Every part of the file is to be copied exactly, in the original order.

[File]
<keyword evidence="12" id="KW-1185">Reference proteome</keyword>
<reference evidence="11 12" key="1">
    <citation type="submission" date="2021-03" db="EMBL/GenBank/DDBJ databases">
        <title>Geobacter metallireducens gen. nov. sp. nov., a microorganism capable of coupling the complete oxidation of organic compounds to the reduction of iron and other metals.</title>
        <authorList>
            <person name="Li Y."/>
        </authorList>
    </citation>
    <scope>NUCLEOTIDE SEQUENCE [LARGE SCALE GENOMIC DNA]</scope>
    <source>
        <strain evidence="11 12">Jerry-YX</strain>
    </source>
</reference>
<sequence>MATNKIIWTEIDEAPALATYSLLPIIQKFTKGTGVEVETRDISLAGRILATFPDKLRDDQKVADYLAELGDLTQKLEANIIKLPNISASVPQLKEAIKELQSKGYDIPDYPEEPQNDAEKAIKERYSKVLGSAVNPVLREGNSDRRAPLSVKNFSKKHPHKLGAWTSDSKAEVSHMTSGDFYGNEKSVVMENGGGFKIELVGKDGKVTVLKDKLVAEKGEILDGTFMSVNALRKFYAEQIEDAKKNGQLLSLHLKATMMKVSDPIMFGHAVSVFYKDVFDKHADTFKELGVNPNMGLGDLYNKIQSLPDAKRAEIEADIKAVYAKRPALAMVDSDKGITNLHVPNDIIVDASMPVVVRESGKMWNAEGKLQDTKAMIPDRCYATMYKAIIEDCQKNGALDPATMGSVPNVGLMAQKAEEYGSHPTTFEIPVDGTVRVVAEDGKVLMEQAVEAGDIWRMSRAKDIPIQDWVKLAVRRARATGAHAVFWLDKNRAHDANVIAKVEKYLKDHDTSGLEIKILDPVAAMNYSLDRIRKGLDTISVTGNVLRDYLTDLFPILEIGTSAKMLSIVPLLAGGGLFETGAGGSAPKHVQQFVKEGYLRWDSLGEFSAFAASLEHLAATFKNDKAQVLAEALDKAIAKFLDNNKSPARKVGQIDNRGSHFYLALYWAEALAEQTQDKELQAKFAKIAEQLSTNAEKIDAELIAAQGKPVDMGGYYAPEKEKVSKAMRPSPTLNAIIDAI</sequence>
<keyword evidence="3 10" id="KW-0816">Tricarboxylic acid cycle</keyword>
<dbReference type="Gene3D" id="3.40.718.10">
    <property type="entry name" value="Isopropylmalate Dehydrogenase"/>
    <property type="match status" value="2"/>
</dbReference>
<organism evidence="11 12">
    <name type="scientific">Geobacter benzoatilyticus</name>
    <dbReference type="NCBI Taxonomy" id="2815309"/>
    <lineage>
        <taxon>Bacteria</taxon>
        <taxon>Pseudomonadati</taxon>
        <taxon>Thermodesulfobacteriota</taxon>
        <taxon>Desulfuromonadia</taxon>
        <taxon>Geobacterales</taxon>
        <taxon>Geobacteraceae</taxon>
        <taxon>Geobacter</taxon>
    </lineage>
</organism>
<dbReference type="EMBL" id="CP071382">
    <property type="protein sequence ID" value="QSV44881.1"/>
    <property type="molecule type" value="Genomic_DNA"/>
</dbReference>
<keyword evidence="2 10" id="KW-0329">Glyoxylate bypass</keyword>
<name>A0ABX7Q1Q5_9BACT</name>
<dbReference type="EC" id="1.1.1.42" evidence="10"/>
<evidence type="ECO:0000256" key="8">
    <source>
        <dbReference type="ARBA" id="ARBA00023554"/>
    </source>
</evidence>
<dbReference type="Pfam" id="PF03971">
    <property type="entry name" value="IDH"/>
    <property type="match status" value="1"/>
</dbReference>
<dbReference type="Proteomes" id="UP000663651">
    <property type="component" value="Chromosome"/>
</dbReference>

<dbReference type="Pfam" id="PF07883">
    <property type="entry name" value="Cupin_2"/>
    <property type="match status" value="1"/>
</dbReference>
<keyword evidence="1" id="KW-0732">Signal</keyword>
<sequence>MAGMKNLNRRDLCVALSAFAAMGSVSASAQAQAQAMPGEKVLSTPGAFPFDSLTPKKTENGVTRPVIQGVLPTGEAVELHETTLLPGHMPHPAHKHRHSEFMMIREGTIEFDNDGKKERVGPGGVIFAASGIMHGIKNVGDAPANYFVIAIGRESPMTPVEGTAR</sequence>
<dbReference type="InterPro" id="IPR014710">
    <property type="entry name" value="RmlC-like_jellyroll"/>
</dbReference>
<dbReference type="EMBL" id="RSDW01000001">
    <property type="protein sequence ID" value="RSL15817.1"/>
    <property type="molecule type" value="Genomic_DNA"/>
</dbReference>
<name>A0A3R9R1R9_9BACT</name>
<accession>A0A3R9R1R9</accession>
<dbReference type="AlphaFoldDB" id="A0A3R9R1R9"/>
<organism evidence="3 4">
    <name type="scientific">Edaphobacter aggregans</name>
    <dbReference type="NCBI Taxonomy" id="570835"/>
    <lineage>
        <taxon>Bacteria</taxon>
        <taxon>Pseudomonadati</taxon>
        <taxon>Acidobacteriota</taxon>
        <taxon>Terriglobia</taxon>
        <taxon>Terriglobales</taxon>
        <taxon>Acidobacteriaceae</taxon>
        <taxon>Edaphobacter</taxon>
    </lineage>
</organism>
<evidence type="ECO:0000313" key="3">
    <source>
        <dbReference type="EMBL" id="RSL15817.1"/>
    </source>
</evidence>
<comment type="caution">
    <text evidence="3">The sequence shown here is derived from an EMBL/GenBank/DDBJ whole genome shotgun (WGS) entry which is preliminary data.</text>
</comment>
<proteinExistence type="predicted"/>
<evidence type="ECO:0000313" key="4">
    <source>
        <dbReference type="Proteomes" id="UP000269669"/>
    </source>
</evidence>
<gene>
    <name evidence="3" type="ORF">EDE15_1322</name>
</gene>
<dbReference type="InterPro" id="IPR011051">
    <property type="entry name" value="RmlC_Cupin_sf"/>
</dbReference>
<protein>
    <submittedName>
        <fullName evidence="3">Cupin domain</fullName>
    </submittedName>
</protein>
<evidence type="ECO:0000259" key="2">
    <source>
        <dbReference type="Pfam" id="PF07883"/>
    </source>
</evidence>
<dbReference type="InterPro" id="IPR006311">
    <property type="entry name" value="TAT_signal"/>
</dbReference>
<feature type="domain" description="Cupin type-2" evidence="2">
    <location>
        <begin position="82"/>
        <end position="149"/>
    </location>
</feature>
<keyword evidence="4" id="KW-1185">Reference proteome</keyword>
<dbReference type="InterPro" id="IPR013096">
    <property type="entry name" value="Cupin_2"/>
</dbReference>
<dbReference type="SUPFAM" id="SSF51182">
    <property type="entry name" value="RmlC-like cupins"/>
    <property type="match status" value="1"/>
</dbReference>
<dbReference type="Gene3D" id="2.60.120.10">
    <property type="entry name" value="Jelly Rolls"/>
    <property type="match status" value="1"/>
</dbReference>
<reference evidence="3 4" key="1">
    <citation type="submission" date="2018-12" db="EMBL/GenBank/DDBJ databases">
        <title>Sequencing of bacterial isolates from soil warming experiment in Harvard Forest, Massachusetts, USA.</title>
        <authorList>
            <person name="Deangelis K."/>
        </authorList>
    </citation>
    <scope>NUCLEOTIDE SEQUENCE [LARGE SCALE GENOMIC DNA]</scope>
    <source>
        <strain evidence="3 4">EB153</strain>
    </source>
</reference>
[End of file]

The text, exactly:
<keyword evidence="12" id="KW-1185">Reference proteome</keyword>
<reference evidence="11 12" key="1">
    <citation type="submission" date="2021-03" db="EMBL/GenBank/DDBJ databases">
        <title>Geobacter metallireducens gen. nov. sp. nov., a microorganism capable of coupling the complete oxidation of organic compounds to the reduction of iron and other metals.</title>
        <authorList>
            <person name="Li Y."/>
        </authorList>
    </citation>
    <scope>NUCLEOTIDE SEQUENCE [LARGE SCALE GENOMIC DNA]</scope>
    <source>
        <strain evidence="11 12">Jerry-YX</strain>
    </source>
</reference>
<sequence>MATNKIIWTEIDEAPALATYSLLPIIQKFTKGTGVEVETRDISLAGRILATFPDKLRDDQKVADYLAELGDLTQKLEANIIKLPNISASVPQLKEAIKELQSKGYDIPDYPEEPQNDAEKAIKERYSKVLGSAVNPVLREGNSDRRAPLSVKNFSKKHPHKLGAWTSDSKAEVSHMTSGDFYGNEKSVVMENGGGFKIELVGKDGKVTVLKDKLVAEKGEILDGTFMSVNALRKFYAEQIEDAKKNGQLLSLHLKATMMKVSDPIMFGHAVSVFYKDVFDKHADTFKELGVNPNMGLGDLYNKIQSLPDAKRAEIEADIKAVYAKRPALAMVDSDKGITNLHVPNDIIVDASMPVVVRESGKMWNAEGKLQDTKAMIPDRCYATMYKAIIEDCQKNGALDPATMGSVPNVGLMAQKAEEYGSHPTTFEIPVDGTVRVVAEDGKVLMEQAVEAGDIWRMSRAKDIPIQDWVKLAVRRARATGAHAVFWLDKNRAHDANVIAKVEKYLKDHDTSGLEIKILDPVAAMNYSLDRIRKGLDTISVTGNVLRDYLTDLFPILEIGTSAKMLSIVPLLAGGGLFETGAGGSAPKHVQQFVKEGYLRWDSLGEFSAFAASLEHLAATFKNDKAQVLAEALDKAIAKFLDNNKSPARKVGQIDNRGSHFYLALYWAEALAEQTQDKELQAKFAKIAEQLSTNAEKIDAELIAAQGKPVDMGGYYAPEKEKVSKAMRPSPTLNAIIDAI</sequence>
<keyword evidence="3 10" id="KW-0816">Tricarboxylic acid cycle</keyword>
<dbReference type="Gene3D" id="3.40.718.10">
    <property type="entry name" value="Isopropylmalate Dehydrogenase"/>
    <property type="match status" value="2"/>
</dbReference>
<organism evidence="11 12">
    <name type="scientific">Geobacter benzoatilyticus</name>
    <dbReference type="NCBI Taxonomy" id="2815309"/>
    <lineage>
        <taxon>Bacteria</taxon>
        <taxon>Pseudomonadati</taxon>
        <taxon>Thermodesulfobacteriota</taxon>
        <taxon>Desulfuromonadia</taxon>
        <taxon>Geobacterales</taxon>
        <taxon>Geobacteraceae</taxon>
        <taxon>Geobacter</taxon>
    </lineage>
</organism>
<dbReference type="EMBL" id="CP071382">
    <property type="protein sequence ID" value="QSV44881.1"/>
    <property type="molecule type" value="Genomic_DNA"/>
</dbReference>
<keyword evidence="2 10" id="KW-0329">Glyoxylate bypass</keyword>
<name>A0ABX7Q1Q5_9BACT</name>
<dbReference type="EC" id="1.1.1.42" evidence="10"/>
<evidence type="ECO:0000256" key="8">
    <source>
        <dbReference type="ARBA" id="ARBA00023554"/>
    </source>
</evidence>
<dbReference type="Pfam" id="PF03971">
    <property type="entry name" value="IDH"/>
    <property type="match status" value="1"/>
</dbReference>
<dbReference type="Proteomes" id="UP000663651">
    <property type="component" value="Chromosome"/>
</dbReference>

<dbReference type="Pfam" id="PF07883">
    <property type="entry name" value="Cupin_2"/>
    <property type="match status" value="1"/>
</dbReference>
<keyword evidence="1" id="KW-0732">Signal</keyword>
<sequence>MAGMKNLNRRDLCVALSAFAAMGSVSASAQAQAQAMPGEKVLSTPGAFPFDSLTPKKTENGVTRPVIQGVLPTGEAVELHETTLLPGHMPHPAHKHRHSEFMMIREGTIEFDNDGKKERVGPGGVIFAASGIMHGIKNVGDAPANYFVIAIGRESPMTPVEGTAR</sequence>
<dbReference type="InterPro" id="IPR014710">
    <property type="entry name" value="RmlC-like_jellyroll"/>
</dbReference>
<dbReference type="EMBL" id="RSDW01000001">
    <property type="protein sequence ID" value="RSL15817.1"/>
    <property type="molecule type" value="Genomic_DNA"/>
</dbReference>
<name>A0A3R9R1R9_9BACT</name>
<accession>A0A3R9R1R9</accession>
<dbReference type="AlphaFoldDB" id="A0A3R9R1R9"/>
<organism evidence="3 4">
    <name type="scientific">Edaphobacter aggregans</name>
    <dbReference type="NCBI Taxonomy" id="570835"/>
    <lineage>
        <taxon>Bacteria</taxon>
        <taxon>Pseudomonadati</taxon>
        <taxon>Acidobacteriota</taxon>
        <taxon>Terriglobia</taxon>
        <taxon>Terriglobales</taxon>
        <taxon>Acidobacteriaceae</taxon>
        <taxon>Edaphobacter</taxon>
    </lineage>
</organism>
<evidence type="ECO:0000313" key="3">
    <source>
        <dbReference type="EMBL" id="RSL15817.1"/>
    </source>
</evidence>
<comment type="caution">
    <text evidence="3">The sequence shown here is derived from an EMBL/GenBank/DDBJ whole genome shotgun (WGS) entry which is preliminary data.</text>
</comment>
<proteinExistence type="predicted"/>
<evidence type="ECO:0000313" key="4">
    <source>
        <dbReference type="Proteomes" id="UP000269669"/>
    </source>
</evidence>
<gene>
    <name evidence="3" type="ORF">EDE15_1322</name>
</gene>
<dbReference type="InterPro" id="IPR011051">
    <property type="entry name" value="RmlC_Cupin_sf"/>
</dbReference>
<protein>
    <submittedName>
        <fullName evidence="3">Cupin domain</fullName>
    </submittedName>
</protein>
<evidence type="ECO:0000259" key="2">
    <source>
        <dbReference type="Pfam" id="PF07883"/>
    </source>
</evidence>
<dbReference type="InterPro" id="IPR006311">
    <property type="entry name" value="TAT_signal"/>
</dbReference>
<feature type="domain" description="Cupin type-2" evidence="2">
    <location>
        <begin position="82"/>
        <end position="149"/>
    </location>
</feature>
<keyword evidence="4" id="KW-1185">Reference proteome</keyword>
<dbReference type="InterPro" id="IPR013096">
    <property type="entry name" value="Cupin_2"/>
</dbReference>
<dbReference type="SUPFAM" id="SSF51182">
    <property type="entry name" value="RmlC-like cupins"/>
    <property type="match status" value="1"/>
</dbReference>
<dbReference type="Gene3D" id="2.60.120.10">
    <property type="entry name" value="Jelly Rolls"/>
    <property type="match status" value="1"/>
</dbReference>
<reference evidence="3 4" key="1">
    <citation type="submission" date="2018-12" db="EMBL/GenBank/DDBJ databases">
        <title>Sequencing of bacterial isolates from soil warming experiment in Harvard Forest, Massachusetts, USA.</title>
        <authorList>
            <person name="Deangelis K."/>
        </authorList>
    </citation>
    <scope>NUCLEOTIDE SEQUENCE [LARGE SCALE GENOMIC DNA]</scope>
    <source>
        <strain evidence="3 4">EB153</strain>
    </source>
</reference>